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    Remembering is the essence of what it means to be human. We have built entire professions, institutions, practices, and technologies around this very act. Remembering is a biological human need, a hard-wired function which has shaped the way we live as societies and individuals. This is the impact of memory, and poignantly illustrates the weight of even the most fleeting moment. Archives are inherently constructed on this idea, something which artist Karen Azoulay has capitalized on her new show Indexing the Leaves, currently showing at Drew University in Madison New Jersey. 


    Azoulay has a history of blurring lines between disciplines and platforms, using photography and sculpture her art is presented in diverse forms ranging from fashion design to floriography dictionaries. This time, the artist of many hats has acquired yet another title: curator. Working with Drew University’s Zuck collection of botanical books, Azoulay transformed the lobby space of the Special Collection into a conceptual installation which asks the viewer to ruminate on the complex symbols we use to remember and communicate. The space is simple with six cases in the center of the room arranged two at a time in a line across the room. Each case is filled with a mixture of 16th-century herbariums, botanical illustrations, and even an acorn from Lord Byron's estate. Mixed in with the volumes from the collection are memento’s from her personal life such as dried oranges picked from her grandmother's backyard, a pressed flower given to her by her husband on the day they first met, and artworks both new and old made by her or her friends. Yet the show is far from simply nostalgic----Azoulay has arranged the show in alphabetical order and created an index identifying the object and its potential significance, which the viewer must use to walk through the exhibition and decipher the hidden messages.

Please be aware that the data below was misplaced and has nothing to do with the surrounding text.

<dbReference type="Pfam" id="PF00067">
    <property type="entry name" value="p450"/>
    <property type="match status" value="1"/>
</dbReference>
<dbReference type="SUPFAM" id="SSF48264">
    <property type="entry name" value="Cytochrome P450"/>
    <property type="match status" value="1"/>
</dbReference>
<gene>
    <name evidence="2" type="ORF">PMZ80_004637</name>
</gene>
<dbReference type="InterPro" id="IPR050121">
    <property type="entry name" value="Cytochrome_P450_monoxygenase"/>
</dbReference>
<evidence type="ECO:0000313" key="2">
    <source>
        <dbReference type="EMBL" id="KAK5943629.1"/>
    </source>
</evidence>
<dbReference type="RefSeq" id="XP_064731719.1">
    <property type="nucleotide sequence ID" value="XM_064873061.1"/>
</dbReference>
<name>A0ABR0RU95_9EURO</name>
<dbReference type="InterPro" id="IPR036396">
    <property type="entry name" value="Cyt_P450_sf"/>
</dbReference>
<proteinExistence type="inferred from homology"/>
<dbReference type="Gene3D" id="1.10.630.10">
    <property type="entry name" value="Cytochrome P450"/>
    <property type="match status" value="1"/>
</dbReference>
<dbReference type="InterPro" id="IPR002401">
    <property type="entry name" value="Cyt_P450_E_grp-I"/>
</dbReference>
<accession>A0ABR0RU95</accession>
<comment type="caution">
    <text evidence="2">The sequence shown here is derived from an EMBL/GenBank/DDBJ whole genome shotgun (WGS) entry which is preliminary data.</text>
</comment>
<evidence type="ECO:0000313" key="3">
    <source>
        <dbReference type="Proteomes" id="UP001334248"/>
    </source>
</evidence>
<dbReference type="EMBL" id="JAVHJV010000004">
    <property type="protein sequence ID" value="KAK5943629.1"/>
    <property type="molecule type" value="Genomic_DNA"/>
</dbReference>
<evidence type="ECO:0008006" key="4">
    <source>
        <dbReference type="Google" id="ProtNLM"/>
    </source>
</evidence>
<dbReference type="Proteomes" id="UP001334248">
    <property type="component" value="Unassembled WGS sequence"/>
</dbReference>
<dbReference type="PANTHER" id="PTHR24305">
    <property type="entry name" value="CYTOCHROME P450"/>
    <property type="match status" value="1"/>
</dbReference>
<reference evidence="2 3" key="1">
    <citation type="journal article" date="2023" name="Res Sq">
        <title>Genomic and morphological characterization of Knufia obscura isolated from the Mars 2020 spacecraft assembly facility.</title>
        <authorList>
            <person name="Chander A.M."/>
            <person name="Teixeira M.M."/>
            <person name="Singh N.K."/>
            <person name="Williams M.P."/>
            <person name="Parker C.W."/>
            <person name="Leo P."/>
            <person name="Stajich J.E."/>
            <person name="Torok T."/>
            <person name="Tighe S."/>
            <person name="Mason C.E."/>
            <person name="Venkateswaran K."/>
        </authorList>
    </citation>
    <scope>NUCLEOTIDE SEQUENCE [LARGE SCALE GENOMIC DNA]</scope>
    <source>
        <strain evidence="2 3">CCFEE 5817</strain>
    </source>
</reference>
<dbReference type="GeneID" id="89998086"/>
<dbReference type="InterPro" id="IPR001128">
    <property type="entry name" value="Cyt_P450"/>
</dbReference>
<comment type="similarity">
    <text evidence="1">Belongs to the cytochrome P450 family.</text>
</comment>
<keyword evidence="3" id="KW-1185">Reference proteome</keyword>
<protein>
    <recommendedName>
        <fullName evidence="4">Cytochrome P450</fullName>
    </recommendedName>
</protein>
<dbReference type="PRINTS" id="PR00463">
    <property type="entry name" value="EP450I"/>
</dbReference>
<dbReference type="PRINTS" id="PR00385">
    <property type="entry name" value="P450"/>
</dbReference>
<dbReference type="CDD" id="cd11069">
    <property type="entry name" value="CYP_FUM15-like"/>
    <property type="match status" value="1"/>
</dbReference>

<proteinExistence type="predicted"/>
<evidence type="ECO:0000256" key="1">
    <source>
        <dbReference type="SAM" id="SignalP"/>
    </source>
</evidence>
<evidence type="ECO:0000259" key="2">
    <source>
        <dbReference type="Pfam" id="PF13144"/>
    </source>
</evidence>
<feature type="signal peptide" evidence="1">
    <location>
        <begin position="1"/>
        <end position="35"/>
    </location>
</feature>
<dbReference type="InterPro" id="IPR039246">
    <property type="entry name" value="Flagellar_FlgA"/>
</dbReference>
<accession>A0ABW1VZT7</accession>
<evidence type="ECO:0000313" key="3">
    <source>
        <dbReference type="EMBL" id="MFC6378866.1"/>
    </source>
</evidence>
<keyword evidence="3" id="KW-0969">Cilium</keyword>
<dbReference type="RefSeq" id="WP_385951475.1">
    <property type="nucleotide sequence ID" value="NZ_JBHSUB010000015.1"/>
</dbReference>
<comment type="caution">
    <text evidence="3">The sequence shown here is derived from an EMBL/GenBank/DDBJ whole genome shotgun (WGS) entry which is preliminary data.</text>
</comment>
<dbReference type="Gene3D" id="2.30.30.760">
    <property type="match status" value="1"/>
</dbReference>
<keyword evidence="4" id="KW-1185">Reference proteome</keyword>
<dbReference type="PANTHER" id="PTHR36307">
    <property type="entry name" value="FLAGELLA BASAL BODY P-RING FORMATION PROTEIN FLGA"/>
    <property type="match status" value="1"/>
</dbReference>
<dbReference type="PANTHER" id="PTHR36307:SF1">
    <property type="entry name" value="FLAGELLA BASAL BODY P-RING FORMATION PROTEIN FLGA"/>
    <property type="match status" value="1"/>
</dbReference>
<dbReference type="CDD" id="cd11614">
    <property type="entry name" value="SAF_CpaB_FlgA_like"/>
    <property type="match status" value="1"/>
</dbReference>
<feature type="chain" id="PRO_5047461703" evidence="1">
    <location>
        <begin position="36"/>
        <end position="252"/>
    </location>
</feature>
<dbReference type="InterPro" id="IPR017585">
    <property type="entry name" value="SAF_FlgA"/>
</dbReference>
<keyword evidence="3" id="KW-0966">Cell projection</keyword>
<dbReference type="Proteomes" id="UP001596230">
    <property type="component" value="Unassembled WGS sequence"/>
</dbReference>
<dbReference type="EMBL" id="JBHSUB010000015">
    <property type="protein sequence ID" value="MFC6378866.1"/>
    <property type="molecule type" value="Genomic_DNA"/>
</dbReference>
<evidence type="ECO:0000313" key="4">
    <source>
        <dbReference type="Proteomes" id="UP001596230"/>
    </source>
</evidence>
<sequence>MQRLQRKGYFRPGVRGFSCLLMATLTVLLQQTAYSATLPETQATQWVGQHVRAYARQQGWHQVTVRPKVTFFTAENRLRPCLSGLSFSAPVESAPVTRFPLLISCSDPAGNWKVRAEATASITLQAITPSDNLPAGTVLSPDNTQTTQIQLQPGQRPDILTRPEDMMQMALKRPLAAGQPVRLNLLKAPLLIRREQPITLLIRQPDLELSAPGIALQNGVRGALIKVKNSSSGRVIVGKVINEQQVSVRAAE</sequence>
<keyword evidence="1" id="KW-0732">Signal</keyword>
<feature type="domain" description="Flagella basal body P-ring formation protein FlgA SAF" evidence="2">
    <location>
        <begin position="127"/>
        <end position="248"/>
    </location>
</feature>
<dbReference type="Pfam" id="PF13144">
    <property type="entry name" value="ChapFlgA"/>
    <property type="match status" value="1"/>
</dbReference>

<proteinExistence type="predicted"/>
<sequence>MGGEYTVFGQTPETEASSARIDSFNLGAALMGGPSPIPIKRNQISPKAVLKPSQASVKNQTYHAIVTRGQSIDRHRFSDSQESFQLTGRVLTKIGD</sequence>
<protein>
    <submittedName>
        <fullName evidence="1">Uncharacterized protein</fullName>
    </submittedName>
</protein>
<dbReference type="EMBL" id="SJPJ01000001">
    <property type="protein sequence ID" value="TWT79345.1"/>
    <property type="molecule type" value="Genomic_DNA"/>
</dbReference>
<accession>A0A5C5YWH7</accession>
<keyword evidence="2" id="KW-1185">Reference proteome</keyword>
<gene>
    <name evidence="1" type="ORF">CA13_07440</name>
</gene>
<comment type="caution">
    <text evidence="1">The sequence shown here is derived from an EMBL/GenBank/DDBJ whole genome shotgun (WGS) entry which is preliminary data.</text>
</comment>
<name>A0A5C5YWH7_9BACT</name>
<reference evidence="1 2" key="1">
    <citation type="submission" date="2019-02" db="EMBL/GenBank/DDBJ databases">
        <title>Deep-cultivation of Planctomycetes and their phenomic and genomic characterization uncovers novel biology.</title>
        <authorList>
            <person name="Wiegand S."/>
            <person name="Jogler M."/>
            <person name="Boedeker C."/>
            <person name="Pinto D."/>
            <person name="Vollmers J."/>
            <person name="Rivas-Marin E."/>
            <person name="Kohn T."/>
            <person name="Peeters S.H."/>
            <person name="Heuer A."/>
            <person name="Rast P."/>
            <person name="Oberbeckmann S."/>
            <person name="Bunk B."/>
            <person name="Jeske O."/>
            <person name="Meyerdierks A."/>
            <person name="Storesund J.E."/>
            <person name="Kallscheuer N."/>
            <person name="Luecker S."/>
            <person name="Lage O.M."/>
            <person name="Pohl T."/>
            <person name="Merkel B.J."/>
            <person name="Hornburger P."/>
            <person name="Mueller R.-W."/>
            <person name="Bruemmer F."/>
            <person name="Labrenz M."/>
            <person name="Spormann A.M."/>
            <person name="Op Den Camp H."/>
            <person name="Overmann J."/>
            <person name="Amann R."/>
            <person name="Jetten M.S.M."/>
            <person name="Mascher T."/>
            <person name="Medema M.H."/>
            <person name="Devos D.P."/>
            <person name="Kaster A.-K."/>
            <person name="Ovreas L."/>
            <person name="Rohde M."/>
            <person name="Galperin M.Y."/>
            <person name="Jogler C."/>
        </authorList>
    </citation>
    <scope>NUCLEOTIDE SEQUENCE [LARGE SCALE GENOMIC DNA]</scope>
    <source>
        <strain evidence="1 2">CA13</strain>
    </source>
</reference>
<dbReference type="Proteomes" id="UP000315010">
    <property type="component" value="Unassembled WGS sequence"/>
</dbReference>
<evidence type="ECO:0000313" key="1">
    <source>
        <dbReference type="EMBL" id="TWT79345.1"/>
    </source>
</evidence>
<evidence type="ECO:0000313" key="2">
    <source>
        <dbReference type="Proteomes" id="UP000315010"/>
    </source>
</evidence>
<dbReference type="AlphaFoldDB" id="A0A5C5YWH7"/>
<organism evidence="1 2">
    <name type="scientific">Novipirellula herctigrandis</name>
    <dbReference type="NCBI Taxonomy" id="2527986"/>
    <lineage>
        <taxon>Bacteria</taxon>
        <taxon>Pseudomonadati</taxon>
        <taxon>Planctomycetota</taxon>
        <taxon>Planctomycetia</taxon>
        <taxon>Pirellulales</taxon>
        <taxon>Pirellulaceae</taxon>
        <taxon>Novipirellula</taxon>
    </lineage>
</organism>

The choice of using the botanical collection stems from Azoulay’s fascination with floriography, better known as the secret language of flowers which had its heyday in the Victorian era. Much in the way, 80’s feminist artists such as Jenny Holzer and Barbara Kruger appropriated the language of advertising culture. Here, Azoulay uses floriography and its history as a “feminine” pastime to question symbols of language and the role they play in our societies and personal lives. Simultaneously, the use of flowers, leaves and the study of botany harken ideas of our biological and natural heritage, extending the idea of memory beyond that of humanity. Azoulay masterfully crafts both found and personal memories through the careful arrangement of each page, item, and object to create a plethora of possible interpretations when using the index. The show is a perhaps Azoulay’s Magnum Opus as it oscillates between installation and exhibition allowing for it to discuss existential and utilitarian ideas of language, memory, history, and heritage without being overly critical or condescending. Ultimately, the viewer is left with a work that personifies a body of moments.


Drew University Special Collections and Archives 


36 Madison Ave 


Madison, NJ 




Monday- Friday 


9:00 am - 5:00 pm 


Late Night Tuesdays 


9:00 am - 9:00 pm 


A Body of a Moments


Karen Azoulay at the Drew University Special Collections


By Adam Tenorio 

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